If you want to know what price a great man will sell his legacy for – it’s $13 million. That’s how much it is costing President Nursultan Nazarbayev of Kazakhstan, a spiteful autocrat, to employ former Prime Minister Tony Blair as his adviser. The man who ushered in the post-Westphalian era, the anti-Kissinger who prevented the genocide of Kosovan Muslims and defended the rights of Sierra Leoneans, is now the counsel of oil-rich dictators.
Blair’s press team has said he makes no money from the deal. But there is no public statement on whether his firm, Tony Blair Associates, is paid. In January, 52 Kazakh youth activists urged Blair to back away from this deal in the opposition newspaper Respublika.
It came after state security forces fired on striking oil workers, killing 14.They told Blair: “…the leadership of Kazakhstan in peacetime opened fire on unarmed citizens. Such methods have been the bloody practice in our country as soon as you became an adviser to President Nursultan Nazarbayev.”
With dark irony, rumours abound Blair was hired by Nazarbayev to win him the Nobel Prize for Peace.
Kazakhstan is a post-Soviet human rights desert. Criticising the president is an illegal offence, the police routinely torture civil society activists, any independent press is bullied and children are used in the tobacco industry. The brave newspaper that stood up to Blair’s avarice has been the target of threats, web-blocking by Kazakhtelecom (the country’s largest internet service provider), libel actions and even arson attacks. In 2002, its offices were burnt down and a dead dog left hanging from a ground floor window in full view of the street. Attached to the corpse was a note stating simply, “You won’t get a second warning.”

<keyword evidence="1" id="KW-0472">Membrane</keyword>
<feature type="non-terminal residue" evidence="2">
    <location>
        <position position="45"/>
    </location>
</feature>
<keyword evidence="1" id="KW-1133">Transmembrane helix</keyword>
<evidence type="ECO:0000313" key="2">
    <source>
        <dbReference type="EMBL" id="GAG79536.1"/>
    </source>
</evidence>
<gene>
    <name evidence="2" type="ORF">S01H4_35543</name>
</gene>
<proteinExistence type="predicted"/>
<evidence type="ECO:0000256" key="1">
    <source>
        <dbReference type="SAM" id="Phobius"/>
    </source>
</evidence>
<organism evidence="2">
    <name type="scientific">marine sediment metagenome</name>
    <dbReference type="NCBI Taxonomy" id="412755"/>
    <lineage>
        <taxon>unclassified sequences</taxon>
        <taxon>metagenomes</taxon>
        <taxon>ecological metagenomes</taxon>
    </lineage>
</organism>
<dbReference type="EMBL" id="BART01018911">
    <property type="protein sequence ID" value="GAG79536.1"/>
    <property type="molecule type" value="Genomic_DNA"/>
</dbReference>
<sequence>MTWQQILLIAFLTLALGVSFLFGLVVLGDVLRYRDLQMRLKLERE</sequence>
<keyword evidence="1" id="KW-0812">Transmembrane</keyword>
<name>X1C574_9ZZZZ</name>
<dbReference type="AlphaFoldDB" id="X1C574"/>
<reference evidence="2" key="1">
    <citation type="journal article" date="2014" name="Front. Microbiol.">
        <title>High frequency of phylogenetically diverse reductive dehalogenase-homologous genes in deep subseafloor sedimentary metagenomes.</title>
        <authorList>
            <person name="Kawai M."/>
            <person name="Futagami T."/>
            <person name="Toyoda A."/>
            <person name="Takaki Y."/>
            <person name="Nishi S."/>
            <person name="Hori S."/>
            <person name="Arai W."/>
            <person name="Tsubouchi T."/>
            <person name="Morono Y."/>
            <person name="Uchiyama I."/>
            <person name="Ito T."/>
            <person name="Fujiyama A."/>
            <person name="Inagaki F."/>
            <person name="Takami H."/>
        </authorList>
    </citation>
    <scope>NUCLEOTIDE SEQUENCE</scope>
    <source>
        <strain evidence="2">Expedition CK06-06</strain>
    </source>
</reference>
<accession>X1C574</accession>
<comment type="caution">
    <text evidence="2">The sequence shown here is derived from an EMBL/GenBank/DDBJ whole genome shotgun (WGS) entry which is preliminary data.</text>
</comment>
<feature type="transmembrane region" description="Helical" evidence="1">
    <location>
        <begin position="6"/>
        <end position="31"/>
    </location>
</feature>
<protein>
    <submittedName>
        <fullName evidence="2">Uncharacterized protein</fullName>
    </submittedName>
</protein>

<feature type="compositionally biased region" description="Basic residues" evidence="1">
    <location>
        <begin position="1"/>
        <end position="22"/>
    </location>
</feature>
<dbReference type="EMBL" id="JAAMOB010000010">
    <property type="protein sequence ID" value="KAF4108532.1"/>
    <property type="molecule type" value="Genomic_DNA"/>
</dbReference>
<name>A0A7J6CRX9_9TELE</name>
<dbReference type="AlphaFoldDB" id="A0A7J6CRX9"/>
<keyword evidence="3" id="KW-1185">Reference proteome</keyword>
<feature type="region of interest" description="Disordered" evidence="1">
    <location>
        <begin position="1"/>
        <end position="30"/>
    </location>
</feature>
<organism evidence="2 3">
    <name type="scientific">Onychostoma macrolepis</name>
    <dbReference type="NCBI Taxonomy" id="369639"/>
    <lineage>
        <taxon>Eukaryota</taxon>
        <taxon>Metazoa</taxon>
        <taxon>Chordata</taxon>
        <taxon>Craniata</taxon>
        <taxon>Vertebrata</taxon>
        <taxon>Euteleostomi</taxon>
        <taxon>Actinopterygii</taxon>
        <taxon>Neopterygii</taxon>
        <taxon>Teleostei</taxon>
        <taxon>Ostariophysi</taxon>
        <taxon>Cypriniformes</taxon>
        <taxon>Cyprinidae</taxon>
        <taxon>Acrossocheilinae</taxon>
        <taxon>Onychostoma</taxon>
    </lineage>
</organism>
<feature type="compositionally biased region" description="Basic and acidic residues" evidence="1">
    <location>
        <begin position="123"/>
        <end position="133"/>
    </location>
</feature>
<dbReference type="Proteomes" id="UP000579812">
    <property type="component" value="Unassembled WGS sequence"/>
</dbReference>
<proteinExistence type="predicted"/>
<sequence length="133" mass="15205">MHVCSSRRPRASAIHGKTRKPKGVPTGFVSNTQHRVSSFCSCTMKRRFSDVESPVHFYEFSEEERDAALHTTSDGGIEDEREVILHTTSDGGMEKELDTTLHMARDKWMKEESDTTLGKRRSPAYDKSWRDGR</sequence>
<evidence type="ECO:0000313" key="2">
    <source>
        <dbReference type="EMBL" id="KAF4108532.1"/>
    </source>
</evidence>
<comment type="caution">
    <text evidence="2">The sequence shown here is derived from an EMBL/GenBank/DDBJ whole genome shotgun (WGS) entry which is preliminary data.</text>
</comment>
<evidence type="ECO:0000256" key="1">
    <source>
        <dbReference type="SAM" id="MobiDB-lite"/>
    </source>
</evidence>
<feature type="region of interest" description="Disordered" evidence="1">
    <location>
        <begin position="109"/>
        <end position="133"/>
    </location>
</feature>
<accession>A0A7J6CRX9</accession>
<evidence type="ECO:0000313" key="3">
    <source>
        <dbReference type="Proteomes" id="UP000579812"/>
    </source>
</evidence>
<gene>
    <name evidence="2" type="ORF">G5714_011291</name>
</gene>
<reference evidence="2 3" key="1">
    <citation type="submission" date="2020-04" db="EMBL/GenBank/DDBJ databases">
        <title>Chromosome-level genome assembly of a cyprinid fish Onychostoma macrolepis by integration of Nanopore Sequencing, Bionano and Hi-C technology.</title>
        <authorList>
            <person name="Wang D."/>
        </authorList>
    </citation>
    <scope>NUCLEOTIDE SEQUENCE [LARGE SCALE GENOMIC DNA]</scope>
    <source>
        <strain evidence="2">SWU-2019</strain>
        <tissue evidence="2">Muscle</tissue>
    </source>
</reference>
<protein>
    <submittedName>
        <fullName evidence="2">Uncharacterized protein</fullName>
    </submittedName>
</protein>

As for elections (surely a matter of concern for any former leader of a democratic state): in 2011, President Nazarbayev took 95% of the vote in a widely criticised ballot. In 2005, the leading opposition candidate Zamanbek Nurkadilov was found dead three weeks before the vote. Near his body was a pillow pierced with bullets, possibly used as a silencer to muffle his screams. According to the official verdict, Nurkadilov shot himself twice in the chest before shooting himself in the head. Only double-think could rationalise this verdict.
Such a vile regime is understandably overjoyed by the PR coup that Blair’s appointment brings. One official told the Telegraph: “His advice is priceless… Kazakhstan will get the best advice possible from him on issues connected with policy and the economy. . . We could not have a better adviser.”
It’s not just Blair but some of his closest confidents who are working in Kazakhstan: Alastair Campbell has been spotted by the FT flying back from the capital Astana, Jonathan Powell (appropriately the author of a book on Machiavelli) is also apparently involved. Former BAE systems Chair Sir Richard Evans is now Chairman of the state enterprise Samruk, worth a staggering £50 billion that in turn has hired Lord Mandelson for speeches.
Of course, for many of those who viewed Blair with suspicion, if not active dislike, during his time in office this will come as little surprise. But it’s easy to forget that Blair did enunciate a hard foreign policy that attacked the realpolitik of the past. Even before 9/11, Blair was developing a truly coherent narrative on foreign policy. His Chicago speech of 1999 set the benchmark. He said: “We are all internationalists now, whether we like it or not. We cannot refuse to participate in global markets if we want to prosper… We cannot turn our backs on conflicts and the violation of human rights within other countries if we want still to be secure.”